Blackout seems like the perfect kind of role for you...

Johnny Whitworth: It was a different kind of challenge. I tend to take roles that inspire me. I like the journey the character has to go through, and what I can do with that. The challenges that come with it. As far as Blackout is concerned, it freed me up to do anything I wanted. Taking on a character of this comical kind of nature...A villain...I know...Um, I'm sorry...There are people pulling scaffolding right outside my window...Anyway...Taking on a villain that is kind of comical...I am trying to bring humor into a role that is, for all intents and purposes, a dark character...That was the challenge, but also the fun of the whole thing. There's nothing holding you back when you are wearing a mask!

Blackout is a little different here than he is in the comic books. What was the collage measure you took to finding this guy. Was it a culmination of the comic page and the script page, mixed with your own personality and take on the make-up?

Johnny Whitworth: The directors were inspired by this character Blackout mainly because of the nature of his appearance, and his ability to cloak everything in darkness. They took it a bit further. The character in the comic book is a bit limited. At least my research on the character, when I started to delve into the history of the character...I realized these guys had taken a lot of liberties. Though, I found it more liberating to play their Blackout. There was more freedom. There was a stronger feeling of supernatural powers with him. He had more energy. He had the power of decay. To my knowledge, Blackout in the comic books didn't have that. As a fanboy, I wanted to be as true as I could. Also, I was inspired by the script. Mostly. There were a few pictures of Blackout that I chose to use for imaginative inspiration.

In talking about the directors, Neveldine and Taylor, who are both quite fearless in their shooting style...What is the single most dangerous thing they had you do on set?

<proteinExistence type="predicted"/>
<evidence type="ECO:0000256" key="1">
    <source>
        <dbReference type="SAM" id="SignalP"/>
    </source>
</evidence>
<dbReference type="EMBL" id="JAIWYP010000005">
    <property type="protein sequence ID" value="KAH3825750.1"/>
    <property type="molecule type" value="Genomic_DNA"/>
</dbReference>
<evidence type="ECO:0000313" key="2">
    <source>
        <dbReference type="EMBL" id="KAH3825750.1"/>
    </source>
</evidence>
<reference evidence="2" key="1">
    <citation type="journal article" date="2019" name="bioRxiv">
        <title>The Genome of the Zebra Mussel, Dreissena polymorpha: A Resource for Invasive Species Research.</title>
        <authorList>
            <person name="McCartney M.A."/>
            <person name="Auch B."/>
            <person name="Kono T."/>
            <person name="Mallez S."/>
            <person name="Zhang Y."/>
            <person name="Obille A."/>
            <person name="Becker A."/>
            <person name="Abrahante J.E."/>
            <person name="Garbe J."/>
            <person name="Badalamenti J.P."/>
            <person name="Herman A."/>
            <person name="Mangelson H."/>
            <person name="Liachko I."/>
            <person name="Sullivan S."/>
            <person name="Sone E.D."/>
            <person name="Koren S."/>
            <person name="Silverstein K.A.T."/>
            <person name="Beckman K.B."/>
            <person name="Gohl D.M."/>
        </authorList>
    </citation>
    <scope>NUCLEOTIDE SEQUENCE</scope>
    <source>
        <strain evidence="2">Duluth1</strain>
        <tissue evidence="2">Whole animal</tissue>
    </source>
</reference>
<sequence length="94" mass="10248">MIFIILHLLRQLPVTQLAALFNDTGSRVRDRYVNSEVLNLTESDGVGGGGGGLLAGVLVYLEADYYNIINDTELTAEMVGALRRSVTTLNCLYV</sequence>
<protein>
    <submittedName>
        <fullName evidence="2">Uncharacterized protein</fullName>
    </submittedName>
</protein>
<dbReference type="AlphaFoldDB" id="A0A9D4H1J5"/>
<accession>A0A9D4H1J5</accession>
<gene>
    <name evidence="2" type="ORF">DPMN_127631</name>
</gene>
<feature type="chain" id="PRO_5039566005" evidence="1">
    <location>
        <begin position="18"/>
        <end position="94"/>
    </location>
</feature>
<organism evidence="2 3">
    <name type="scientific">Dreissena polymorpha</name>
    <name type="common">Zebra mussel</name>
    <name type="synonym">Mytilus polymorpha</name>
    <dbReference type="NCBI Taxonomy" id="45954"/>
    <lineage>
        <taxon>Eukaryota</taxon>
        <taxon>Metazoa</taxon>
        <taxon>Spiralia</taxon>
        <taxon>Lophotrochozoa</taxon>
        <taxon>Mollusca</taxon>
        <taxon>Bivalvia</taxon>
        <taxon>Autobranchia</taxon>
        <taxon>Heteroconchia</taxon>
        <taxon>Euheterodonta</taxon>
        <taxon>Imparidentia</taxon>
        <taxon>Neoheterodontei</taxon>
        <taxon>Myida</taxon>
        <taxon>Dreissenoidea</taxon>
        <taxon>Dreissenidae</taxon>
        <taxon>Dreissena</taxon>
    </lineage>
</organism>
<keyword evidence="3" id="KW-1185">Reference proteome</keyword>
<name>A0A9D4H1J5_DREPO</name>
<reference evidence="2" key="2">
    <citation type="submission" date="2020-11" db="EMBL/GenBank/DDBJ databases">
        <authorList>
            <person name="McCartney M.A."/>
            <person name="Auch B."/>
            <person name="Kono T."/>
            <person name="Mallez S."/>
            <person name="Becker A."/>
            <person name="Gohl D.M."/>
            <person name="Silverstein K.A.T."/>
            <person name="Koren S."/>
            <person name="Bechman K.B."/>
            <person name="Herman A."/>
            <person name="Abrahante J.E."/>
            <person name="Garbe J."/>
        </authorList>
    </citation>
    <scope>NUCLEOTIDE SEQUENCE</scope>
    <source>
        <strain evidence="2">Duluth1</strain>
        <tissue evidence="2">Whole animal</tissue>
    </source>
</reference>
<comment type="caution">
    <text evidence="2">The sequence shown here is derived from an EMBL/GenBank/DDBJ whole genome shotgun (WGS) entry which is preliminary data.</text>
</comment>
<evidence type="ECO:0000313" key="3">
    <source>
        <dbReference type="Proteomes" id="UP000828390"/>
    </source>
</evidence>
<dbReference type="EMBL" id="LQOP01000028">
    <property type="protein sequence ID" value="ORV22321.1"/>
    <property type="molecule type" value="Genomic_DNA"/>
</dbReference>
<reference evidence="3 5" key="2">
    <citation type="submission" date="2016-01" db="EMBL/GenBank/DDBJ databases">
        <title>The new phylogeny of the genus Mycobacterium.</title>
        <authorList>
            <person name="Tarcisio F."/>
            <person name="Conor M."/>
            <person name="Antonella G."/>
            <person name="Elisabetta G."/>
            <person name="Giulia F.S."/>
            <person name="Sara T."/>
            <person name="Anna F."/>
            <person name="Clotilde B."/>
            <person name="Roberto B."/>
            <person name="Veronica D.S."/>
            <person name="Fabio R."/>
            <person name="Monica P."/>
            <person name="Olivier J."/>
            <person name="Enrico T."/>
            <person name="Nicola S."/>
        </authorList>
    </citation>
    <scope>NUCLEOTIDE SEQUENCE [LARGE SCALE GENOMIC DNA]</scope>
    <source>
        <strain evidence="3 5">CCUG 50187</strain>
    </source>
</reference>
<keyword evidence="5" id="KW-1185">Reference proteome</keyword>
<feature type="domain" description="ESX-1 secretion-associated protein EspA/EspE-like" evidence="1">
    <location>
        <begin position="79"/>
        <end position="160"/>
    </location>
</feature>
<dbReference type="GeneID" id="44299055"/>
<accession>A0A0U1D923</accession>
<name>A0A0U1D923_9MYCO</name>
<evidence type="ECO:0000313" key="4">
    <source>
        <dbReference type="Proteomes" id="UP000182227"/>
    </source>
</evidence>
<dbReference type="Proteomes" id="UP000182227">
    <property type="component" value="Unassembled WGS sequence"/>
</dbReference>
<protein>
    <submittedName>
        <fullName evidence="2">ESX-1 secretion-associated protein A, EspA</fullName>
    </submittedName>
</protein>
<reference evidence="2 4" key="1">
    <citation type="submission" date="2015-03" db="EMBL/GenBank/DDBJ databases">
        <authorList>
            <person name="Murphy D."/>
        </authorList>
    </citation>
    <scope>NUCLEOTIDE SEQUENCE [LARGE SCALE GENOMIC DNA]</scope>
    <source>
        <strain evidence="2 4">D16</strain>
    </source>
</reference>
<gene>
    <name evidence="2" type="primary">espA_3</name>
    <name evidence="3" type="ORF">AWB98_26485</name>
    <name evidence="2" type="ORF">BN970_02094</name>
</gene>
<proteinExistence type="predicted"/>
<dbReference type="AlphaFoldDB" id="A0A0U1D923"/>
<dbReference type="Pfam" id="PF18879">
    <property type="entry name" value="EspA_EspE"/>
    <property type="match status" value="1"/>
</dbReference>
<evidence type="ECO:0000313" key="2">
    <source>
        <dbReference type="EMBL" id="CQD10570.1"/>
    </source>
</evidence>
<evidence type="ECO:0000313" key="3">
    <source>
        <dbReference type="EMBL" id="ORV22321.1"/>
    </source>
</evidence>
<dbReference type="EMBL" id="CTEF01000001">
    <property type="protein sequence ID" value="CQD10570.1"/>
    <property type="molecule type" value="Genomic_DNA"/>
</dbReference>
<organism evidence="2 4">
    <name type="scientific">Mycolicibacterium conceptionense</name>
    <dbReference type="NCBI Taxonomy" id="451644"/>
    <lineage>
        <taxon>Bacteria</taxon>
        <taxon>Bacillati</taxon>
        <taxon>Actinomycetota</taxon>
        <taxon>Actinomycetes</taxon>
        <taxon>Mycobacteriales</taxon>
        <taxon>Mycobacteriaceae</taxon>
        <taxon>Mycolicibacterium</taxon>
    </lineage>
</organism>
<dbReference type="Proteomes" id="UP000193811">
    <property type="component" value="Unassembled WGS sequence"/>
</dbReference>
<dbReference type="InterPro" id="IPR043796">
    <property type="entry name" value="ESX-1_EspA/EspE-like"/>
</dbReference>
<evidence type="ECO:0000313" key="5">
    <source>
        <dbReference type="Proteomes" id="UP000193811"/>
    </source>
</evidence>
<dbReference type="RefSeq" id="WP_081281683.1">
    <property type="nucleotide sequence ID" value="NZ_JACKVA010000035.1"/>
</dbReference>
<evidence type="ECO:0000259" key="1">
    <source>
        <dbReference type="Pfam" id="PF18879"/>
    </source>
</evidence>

Johnny Whitworth: That they had me do? Yeah, I have to think...There was a lot. I did, pretty much, all of my own stunts. What I consider dangerous you might not consider dangerous. I have a reckless mentality. I throw myself into it. I would prefer to do my own stunts if the camera is there. Throughout this shoot, I was willing to do anything. I'm trying to think...What was the most dangerous? God! I can't think about what was the most dangerous. I keep thinking about other people. For me, it was exciting and dangerous. I did all of the wirework. I did things like jump from car to car, which was all on wires, which could be considered dangerous. But I felt pretty safe with the stunt guys. There were explosions that were going on right behind me. It's hard to say what was more dangerous, because it was all dangerous. There is a reason why most studios don't let the actors do all of their own stunts. They run the risk of somebody being injured, and their film being held back for a while. It was all dangerous. I did everything you see in the movie except for maybe five percent. There was stuff that the studio just wouldn't allow, like jumping from moving car to moving car. The stunt guy that did that...Actually, there were two of them...One of the guys injured his shoulder doing that stunt. So...Uh...I guess I just don't know how to answer this question. I should have prepared my answer. Look...ALL of it was DANGEROUS!

There must be a level of peer pressure coming from Neveldine and Taylor after watching them do there thing. They are right there with the actor, jumping and running with the camera. They can't even see where they are going most of the time...